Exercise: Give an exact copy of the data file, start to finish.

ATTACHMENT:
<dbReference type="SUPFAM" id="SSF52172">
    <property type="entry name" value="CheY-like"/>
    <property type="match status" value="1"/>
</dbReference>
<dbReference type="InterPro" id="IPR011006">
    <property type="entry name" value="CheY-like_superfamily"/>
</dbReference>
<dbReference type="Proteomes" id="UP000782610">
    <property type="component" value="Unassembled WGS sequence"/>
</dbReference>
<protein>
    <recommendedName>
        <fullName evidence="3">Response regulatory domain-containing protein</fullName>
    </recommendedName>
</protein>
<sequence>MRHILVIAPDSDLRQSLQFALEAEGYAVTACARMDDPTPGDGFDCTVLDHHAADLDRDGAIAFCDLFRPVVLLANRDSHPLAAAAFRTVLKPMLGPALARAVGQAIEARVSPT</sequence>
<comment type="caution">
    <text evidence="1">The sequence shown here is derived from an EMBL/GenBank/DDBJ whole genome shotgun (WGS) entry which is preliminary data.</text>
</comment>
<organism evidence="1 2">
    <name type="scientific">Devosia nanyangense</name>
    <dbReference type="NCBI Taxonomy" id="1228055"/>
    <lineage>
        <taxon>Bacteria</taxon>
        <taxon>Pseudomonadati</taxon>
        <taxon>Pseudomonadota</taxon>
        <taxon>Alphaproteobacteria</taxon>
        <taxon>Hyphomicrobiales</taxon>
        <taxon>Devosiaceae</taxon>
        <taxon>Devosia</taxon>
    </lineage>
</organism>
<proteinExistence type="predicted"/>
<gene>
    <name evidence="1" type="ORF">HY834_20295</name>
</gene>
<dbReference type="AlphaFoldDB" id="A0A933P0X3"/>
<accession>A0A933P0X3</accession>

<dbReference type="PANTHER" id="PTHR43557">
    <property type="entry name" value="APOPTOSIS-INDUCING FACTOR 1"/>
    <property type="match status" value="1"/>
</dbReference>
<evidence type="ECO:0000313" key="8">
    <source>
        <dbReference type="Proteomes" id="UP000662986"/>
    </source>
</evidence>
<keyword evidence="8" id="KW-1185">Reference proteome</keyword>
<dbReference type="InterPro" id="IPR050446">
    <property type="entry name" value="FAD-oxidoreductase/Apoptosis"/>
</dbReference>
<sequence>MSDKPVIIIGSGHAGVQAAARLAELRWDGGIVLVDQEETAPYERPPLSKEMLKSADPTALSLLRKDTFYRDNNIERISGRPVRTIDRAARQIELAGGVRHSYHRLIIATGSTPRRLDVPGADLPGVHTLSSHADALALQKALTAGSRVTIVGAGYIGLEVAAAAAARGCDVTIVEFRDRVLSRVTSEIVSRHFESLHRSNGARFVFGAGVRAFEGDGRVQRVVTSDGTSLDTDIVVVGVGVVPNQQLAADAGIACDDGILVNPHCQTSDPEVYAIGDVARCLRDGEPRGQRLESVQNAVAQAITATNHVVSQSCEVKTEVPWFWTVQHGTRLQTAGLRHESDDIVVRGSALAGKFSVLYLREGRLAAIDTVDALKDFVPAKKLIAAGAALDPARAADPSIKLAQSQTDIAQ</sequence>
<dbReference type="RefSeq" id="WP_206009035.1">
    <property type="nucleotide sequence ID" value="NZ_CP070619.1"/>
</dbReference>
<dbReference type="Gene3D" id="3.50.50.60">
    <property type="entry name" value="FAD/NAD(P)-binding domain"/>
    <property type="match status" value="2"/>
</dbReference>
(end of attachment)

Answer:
<dbReference type="SUPFAM" id="SSF52172">
    <property type="entry name" value="CheY-like"/>
    <property type="match status" value="1"/>
</dbReference>
<dbReference type="InterPro" id="IPR011006">
    <property type="entry name" value="CheY-like_superfamily"/>
</dbReference>
<dbReference type="Proteomes" id="UP000782610">
    <property type="component" value="Unassembled WGS sequence"/>
</dbReference>
<protein>
    <recommendedName>
        <fullName evidence="3">Response regulatory domain-containing protein</fullName>
    </recommendedName>
</protein>
<sequence>MRHILVIAPDSDLRQSLQFALEAEGYAVTACARMDDPTPGDGFDCTVLDHHAADLDRDGAIAFCDLFRPVVLLANRDSHPLAAAAFRTVLKPMLGPALARAVGQAIEARVSPT</sequence>
<comment type="caution">
    <text evidence="1">The sequence shown here is derived from an EMBL/GenBank/DDBJ whole genome shotgun (WGS) entry which is preliminary data.</text>
</comment>
<organism evidence="1 2">
    <name type="scientific">Devosia nanyangense</name>
    <dbReference type="NCBI Taxonomy" id="1228055"/>
    <lineage>
        <taxon>Bacteria</taxon>
        <taxon>Pseudomonadati</taxon>
        <taxon>Pseudomonadota</taxon>
        <taxon>Alphaproteobacteria</taxon>
        <taxon>Hyphomicrobiales</taxon>
        <taxon>Devosiaceae</taxon>
        <taxon>Devosia</taxon>
    </lineage>
</organism>
<proteinExistence type="predicted"/>
<gene>
    <name evidence="1" type="ORF">HY834_20295</name>
</gene>
<dbReference type="AlphaFoldDB" id="A0A933P0X3"/>
<accession>A0A933P0X3</accession>

<dbReference type="PANTHER" id="PTHR43557">
    <property type="entry name" value="APOPTOSIS-INDUCING FACTOR 1"/>
    <property type="match status" value="1"/>
</dbReference>
<evidence type="ECO:0000313" key="8">
    <source>
        <dbReference type="Proteomes" id="UP000662986"/>
    </source>
</evidence>
<keyword evidence="8" id="KW-1185">Reference proteome</keyword>
<dbReference type="InterPro" id="IPR050446">
    <property type="entry name" value="FAD-oxidoreductase/Apoptosis"/>
</dbReference>
<sequence>MSDKPVIIIGSGHAGVQAAARLAELRWDGGIVLVDQEETAPYERPPLSKEMLKSADPTALSLLRKDTFYRDNNIERISGRPVRTIDRAARQIELAGGVRHSYHRLIIATGSTPRRLDVPGADLPGVHTLSSHADALALQKALTAGSRVTIVGAGYIGLEVAAAAAARGCDVTIVEFRDRVLSRVTSEIVSRHFESLHRSNGARFVFGAGVRAFEGDGRVQRVVTSDGTSLDTDIVVVGVGVVPNQQLAADAGIACDDGILVNPHCQTSDPEVYAIGDVARCLRDGEPRGQRLESVQNAVAQAITATNHVVSQSCEVKTEVPWFWTVQHGTRLQTAGLRHESDDIVVRGSALAGKFSVLYLREGRLAAIDTVDALKDFVPAKKLIAAGAALDPARAADPSIKLAQSQTDIAQ</sequence>
<dbReference type="RefSeq" id="WP_206009035.1">
    <property type="nucleotide sequence ID" value="NZ_CP070619.1"/>
</dbReference>
<dbReference type="Gene3D" id="3.50.50.60">
    <property type="entry name" value="FAD/NAD(P)-binding domain"/>
    <property type="match status" value="2"/>
</dbReference>